Its has been theorized that just because the rule on headcoverings for women was left out in the last Canonical update on that, doesn’t mean we don’t need to cover our heads anymore. If a practice has been common throughout, leaving out the statement can mean its doesn’t need to be mentioned because the practice is [was] so common. I dunno. But I wear a veil or hat pretty regularly.

    On Ash Wednesday, when the crowds were non-stop crushing, I attended the Noon Mass – which was packed in our large Gothic-style church. I think my parish had 5 or 6 Masses, our two priests distributed ALL the ashes and Communion. Way to go!!

    D’oh. Y’know if more people were sensitive about going to confession as needed before Communion, maybe there wouldn’t be so many going up row by row. Oh and those blessings too [in other parishes]!

  22. mike cliffson says:

    Tangential judgemental criticism :
    It may well be a Brit catholic urban myth , and only a few years before I was born , but it fits many of that generation of clergy, the rather protestant description of muscular christianity falls short, we shall not see their like again, , and may even have happened, anyhow one was told that in the midst of the Uboat campaign in WWII, when the rations were going down by the week, the two maiden aunts of whoever told you the story went to confession after letting some meat(probably already a bit high) rot (few fridges in those days) on Friday- and get a right telling off in the confessional and a hefty penance: for being stupid.

  23. lizaanne says:

    Springkeeper: “@heway- No woman I know of that covers her head in church does so as a “sign of piety” to anyone but herself. You have no clue how difficult it is to face hostile and belligerent women who have no problem publicly berating you for wearing a veil. I would rather blend in with everyone else but my conscience will not allow me to do so.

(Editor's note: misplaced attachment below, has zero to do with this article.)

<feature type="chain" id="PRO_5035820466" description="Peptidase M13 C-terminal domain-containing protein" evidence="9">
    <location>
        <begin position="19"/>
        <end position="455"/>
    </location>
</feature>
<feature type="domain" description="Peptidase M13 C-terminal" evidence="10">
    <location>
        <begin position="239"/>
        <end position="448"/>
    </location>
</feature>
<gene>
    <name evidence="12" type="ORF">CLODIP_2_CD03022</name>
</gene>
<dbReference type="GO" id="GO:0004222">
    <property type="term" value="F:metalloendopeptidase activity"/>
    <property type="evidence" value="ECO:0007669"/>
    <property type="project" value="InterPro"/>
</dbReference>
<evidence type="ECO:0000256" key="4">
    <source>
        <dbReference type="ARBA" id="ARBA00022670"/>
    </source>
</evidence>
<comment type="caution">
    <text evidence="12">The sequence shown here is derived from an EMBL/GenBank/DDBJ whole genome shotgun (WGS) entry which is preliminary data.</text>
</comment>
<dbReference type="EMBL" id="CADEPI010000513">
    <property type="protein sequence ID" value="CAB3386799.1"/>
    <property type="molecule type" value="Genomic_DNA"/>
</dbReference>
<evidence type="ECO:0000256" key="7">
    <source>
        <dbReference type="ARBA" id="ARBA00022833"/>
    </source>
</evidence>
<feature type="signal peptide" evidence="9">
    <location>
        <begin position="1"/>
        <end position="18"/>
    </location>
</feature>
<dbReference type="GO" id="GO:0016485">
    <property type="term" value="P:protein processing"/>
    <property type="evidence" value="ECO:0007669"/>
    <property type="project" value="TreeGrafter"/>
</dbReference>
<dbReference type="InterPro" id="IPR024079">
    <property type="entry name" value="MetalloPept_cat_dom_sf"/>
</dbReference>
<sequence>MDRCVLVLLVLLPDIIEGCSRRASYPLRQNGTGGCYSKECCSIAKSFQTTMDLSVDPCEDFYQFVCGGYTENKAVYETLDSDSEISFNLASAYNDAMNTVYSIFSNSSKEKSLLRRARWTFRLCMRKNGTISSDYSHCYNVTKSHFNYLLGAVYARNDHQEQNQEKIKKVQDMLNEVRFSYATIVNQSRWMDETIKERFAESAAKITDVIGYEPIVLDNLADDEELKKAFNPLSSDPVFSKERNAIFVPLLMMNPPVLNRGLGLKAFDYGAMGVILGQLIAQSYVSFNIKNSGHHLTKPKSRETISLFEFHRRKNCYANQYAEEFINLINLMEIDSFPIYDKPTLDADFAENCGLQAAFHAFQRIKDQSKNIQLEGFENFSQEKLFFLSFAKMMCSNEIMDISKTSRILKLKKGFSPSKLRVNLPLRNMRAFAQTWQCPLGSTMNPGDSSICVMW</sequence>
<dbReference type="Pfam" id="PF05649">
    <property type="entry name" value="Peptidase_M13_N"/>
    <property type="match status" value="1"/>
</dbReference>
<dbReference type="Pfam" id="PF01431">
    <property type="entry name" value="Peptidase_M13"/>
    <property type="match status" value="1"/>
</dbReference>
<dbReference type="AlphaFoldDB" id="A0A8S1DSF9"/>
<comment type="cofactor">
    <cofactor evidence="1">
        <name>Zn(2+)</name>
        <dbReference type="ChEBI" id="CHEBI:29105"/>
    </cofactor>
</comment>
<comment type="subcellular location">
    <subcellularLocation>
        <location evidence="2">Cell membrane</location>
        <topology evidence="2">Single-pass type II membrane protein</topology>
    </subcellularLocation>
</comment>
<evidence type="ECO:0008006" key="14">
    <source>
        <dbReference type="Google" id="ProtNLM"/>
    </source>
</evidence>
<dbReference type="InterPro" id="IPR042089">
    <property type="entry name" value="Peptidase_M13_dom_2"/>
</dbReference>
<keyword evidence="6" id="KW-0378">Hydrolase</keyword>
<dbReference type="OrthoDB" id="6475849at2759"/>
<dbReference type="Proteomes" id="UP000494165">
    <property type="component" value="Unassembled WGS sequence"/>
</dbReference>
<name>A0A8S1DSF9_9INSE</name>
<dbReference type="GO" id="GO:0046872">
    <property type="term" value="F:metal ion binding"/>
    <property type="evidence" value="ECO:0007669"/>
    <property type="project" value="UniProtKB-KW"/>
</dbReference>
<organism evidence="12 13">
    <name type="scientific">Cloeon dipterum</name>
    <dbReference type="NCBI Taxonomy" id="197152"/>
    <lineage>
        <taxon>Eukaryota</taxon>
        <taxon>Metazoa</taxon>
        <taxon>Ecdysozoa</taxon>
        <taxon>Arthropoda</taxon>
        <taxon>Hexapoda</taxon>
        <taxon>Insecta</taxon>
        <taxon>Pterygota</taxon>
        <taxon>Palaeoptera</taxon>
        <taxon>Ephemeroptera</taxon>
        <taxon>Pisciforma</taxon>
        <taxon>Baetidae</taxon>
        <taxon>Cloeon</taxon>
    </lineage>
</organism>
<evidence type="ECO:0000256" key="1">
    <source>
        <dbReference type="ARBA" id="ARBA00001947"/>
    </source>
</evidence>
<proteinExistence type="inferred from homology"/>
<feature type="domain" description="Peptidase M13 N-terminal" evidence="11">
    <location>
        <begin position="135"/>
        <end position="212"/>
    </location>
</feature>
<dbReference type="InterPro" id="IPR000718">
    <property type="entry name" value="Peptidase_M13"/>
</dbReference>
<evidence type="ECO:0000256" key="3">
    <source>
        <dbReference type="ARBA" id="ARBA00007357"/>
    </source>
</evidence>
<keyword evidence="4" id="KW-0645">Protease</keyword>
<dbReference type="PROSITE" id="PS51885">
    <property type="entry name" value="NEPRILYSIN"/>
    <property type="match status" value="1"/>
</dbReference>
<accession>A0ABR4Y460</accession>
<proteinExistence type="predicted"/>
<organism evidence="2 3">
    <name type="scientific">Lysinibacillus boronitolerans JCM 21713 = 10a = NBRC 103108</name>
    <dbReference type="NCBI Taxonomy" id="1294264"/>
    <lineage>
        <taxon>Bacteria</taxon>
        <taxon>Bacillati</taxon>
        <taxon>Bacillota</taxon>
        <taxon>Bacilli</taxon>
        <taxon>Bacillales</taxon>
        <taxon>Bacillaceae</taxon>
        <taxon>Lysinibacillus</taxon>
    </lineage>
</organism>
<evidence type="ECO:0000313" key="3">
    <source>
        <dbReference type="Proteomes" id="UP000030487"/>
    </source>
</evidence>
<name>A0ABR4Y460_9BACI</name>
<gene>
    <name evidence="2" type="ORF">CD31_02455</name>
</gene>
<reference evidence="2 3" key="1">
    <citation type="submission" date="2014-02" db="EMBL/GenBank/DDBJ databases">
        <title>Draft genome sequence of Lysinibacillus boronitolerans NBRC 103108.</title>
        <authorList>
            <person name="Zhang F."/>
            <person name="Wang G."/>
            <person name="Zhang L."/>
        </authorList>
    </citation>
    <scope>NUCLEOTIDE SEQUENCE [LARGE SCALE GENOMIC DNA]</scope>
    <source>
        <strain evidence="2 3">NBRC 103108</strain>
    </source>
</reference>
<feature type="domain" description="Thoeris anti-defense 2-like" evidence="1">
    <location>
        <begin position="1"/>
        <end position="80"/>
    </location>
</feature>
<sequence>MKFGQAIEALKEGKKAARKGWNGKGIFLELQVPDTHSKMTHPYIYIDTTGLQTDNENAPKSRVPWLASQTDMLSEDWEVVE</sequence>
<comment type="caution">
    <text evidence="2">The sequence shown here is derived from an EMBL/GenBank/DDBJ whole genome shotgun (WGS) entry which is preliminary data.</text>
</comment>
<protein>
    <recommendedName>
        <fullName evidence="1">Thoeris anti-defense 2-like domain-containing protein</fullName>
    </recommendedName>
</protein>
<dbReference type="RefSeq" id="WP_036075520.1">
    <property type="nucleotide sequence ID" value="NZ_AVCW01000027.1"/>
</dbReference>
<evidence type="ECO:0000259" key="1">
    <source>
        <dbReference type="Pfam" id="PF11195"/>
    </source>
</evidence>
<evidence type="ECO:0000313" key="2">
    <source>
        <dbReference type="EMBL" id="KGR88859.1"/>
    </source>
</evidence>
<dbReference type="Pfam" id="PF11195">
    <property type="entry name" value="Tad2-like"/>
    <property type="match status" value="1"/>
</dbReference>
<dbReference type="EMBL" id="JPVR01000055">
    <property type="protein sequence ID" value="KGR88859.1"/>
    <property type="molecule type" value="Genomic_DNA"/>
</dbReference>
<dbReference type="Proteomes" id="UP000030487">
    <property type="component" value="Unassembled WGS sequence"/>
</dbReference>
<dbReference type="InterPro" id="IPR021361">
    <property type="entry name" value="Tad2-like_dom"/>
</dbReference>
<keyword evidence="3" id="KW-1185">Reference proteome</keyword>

24. Paul M. says:

    Mary Jane: Deacons are not EMHCs. They are OMHCs.

  25. AnnAsher says:

    Recently I was persisting the Eastern Canons and found it interesting that they specify when extraordinary ministers are used they are to be in a one to 75 ratio.
    It also clearly says ” no women in the sanctuary”. Sometimes clear rules are nice.
    I appreciate Fr Z reminding the well intentioned lady faithful that the public life is not naturally ordered to our femine form and bears us no real dignity. At least I think that is what you’re saying Fr Z.

  26. Tradster says:

    Paul M. : I prefer to refer to them as Extraneous Ministers of Holy Communion.

  27. Tradster says:

    Oops, sorry. I was referring to the laity, not the deacons.

  28. Nicole says:

    While women wearing a head covering at Mass can arguably be put forward as not binding by Canon Law…I don’t see how one can get around the binding quality of what is contained as found in Scripture and Tradition (which the First Vatican Council teaches bind one’s belief by divine and Catholic faith).

    Perhaps more women should read St. John Chrysostom’s 26th Homily on First Corinthians ( http://www.newadvent.org/fathers/220126.htm )

    Especially here:

    ‘”But if a woman is not veiled, let her also be shorn: but if it be a shame for a woman to be shorn or shaven, let her be veiled.”

    ‘Thus, in the beginning he simply requires that the head be not bare: but as he proceeds he intimates both the continuance of the rule, saying, “for it is one and the same thing as if she were shaven,” and the keeping of it with all care and diligence. For he said not merely covered, but “covered over ,” meaning that she be carefully wrapped up on every side. And by reducing it to an absurdity, he appeals to their shame, saying by way of severe reprimand, “but if she be not covered, let her also be shorn.” As if he had said, “If you cast away the covering appointed by the law of God, cast away likewise that appointed by nature.”

    ‘But if any say, “Nay, how can this be a shame to the woman, if she mount up to the glory of the man?” we might make this answer; “She does not mount up, but rather falls from her own proper honor.” Since not to abide within our own limits and the laws ordained of God, but to go beyond, is not an addition but a diminuation. For as he that desires other men’s goods and seizes what is not his own, has not gained any thing more, but is diminished, having lost even that which he had, (which kind of thing also happened in paradise) so likewise the woman acquires not the man’s dignity, but loses even the woman’s decency which she had. And not from hence only is her shame and reproach, but also on account of her covetousness.